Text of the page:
You mention prizes. These are a great way for small publishers to punch above their weight - Tindall Street as you say are masters at it (and at picking books that judges love). But something has to be mentioned about the fees. Not so simple as just the fees but the complex relationship of media attention going to prizes that have high fees, creating a loop that many small publishers can't feed into - imagine what would have happened to Tindall Street if What Was Lost had won nothing it was entered for... There is a feedback loop between high tariff prizes, media attention and big publishers, and one has to say on behalf of smaller publishers that it has the tiniest whiff of cartelishness
Some great posts here and a special 'bravo' to Dan for saying what needs to be said! Also, I think that writers vs publishers is a bit of a myth. It's not so much a marriage of convenience as a relationship, with each party looking for their own gratification and then finding, over time, that they're bigger together than the sum of their parts. I'll stop now before we all start welling up!
And so far everyone is agreeing with me. I knew dan would be with me on this one! Though, Derek, I believe that it used to be the case that it was a proper partnership but that recently too many publishers have forgotten that authors are crucial. There are established authors who are now thinking of and actually turning to self-publishing because we believe we can do as well like that. It's not as much of a partnership as it should be - that's why I'm happy to be with Snowbooks, because it really does feel like a joint effort, but Emma is also very realistic and business-focused.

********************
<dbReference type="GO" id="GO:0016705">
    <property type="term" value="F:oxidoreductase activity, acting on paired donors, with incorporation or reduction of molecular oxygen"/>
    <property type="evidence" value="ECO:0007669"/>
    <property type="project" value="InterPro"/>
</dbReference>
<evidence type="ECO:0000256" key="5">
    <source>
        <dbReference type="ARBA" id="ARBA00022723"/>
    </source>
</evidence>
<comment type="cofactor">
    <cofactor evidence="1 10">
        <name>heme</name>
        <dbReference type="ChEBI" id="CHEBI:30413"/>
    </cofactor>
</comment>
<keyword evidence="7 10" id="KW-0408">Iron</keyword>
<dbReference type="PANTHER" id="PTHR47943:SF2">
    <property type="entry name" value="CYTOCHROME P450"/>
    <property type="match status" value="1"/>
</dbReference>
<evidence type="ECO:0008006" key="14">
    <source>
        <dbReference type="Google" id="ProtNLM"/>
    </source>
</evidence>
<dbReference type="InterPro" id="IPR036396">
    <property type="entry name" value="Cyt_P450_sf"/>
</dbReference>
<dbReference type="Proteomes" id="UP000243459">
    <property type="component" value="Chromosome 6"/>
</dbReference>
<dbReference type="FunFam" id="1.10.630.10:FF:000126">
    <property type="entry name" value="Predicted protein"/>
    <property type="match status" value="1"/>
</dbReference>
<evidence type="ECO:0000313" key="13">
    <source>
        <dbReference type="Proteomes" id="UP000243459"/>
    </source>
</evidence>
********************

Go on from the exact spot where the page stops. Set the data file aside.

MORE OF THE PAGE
Also, I have perhaps been too subtle but I am not praising all small publishers in this article. I'm saying they need to find ways to survive, sensible ways, diverse ways.
This is a really useful post - with plenty for those of us still knocking on doors to think about.
And oddly encouraging for those of us working our socks off, determined to be good enough one day, to know that there are still publishers willing to work with us. Thanks, Nicola.
It seems to me after reading the Two Ravens article, that some small publishers have more in common with arts venues than with commercial publishers.
I mean galleries, small theatres or art house cinemas. It might be better to follow their marketing model. The place I work, for example, has a loyalty card scheme, a very good mailing list database who get sent value added stuff rather than spam (we think it is anyway!) This include freebies and special invites, early booking etc. Literary small presses are more like a club you'd want to join than a pile em high sell em cheap market stall.